If a camera is calibrated for colour, the colours on a sRGB monitor largely corresponds to the colours as they appear in reality. With such as calibrated camera you are able to measure colour to standardised values which is particularly important in the printing industry. It means that colours in the image can be compared to standardised target values and this is  essential for achieving a colour image true to the original.

Three Values of a Colour System – A colour system is a specific way of representing every colour in a colour space. Although there are many different systems , they all have at least three values which are required to characterise a specific colour. Some common colour systems include:

  • sRGB –  R(red), G(green), B(blue)
  • YMC – Y(yellow), M(magenta), C(cyan)
  • YUV – Y(luminance), C & V (chrominance)
  • HSV – H(hue), S(saturation), V(value-brightness)

Four Steps of Colour Calibration – Using the Macbeth ColourChecker chart it is possible to colour calibrate a camera.  This chart consists of 24 colour patches many of which represent as closely as possible natural objects, such as human skin, foliage and blue sky. The patches are made such that they reflect light the same way in all parts of the visible spectrum and so have consistent colour appearance under a variety of lighting conditions. This makes it perfect for industrial camera calibration.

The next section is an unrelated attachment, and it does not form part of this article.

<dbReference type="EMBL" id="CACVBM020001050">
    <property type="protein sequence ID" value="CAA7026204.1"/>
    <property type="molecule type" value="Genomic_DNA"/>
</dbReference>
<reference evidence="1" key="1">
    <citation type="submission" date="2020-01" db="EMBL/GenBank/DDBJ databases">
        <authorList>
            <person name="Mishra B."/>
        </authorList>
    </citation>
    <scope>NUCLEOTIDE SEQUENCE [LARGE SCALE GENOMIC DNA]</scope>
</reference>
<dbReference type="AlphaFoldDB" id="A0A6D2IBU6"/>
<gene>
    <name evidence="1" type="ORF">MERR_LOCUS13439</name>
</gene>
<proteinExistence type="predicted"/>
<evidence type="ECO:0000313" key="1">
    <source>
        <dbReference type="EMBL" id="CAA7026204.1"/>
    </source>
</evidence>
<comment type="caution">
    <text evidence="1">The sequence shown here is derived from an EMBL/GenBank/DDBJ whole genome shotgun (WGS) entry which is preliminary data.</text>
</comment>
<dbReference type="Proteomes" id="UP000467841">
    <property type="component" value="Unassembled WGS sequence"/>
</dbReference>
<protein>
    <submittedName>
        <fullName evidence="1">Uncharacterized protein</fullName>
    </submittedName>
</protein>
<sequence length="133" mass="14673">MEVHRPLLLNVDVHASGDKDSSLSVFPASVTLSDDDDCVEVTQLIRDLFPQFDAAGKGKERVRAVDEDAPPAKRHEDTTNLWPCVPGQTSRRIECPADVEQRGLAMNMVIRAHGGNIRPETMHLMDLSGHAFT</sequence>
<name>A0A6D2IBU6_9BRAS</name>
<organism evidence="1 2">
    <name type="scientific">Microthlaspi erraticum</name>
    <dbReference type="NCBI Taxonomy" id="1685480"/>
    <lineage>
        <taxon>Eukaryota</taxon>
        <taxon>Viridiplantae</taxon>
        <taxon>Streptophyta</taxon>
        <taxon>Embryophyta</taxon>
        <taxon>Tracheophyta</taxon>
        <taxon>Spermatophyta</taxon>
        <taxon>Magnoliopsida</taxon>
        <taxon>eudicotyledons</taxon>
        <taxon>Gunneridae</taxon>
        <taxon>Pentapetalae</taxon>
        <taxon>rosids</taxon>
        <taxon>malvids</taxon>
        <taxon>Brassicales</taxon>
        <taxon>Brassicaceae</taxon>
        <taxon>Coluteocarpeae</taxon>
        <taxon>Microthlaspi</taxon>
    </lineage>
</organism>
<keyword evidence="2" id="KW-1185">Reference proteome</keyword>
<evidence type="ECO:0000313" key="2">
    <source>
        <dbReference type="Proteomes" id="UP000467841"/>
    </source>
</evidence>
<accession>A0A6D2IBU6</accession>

Basler Ace cameras are a fine example of how colour calibration can be performed in machine vision cameras. They use the standardised four step approach; white balance, gamma correction , matrix correction and correction by a six-axis operator.

The end result is a camera that can be used confidently in colour inspection applications, print and visual inspection being very typical . It also means it is possible to discern and ‘separate’ very similar colours. This can be useful not only in print inspection but also for example pharmaceutical where drug/tablet colours can be very similar. With cameras that can be colour calibrated, it expands the use of industrial cameras into more automated inspection tasks where “true-to-life” applications have been very hard to solve without the use of human interpretation of colour.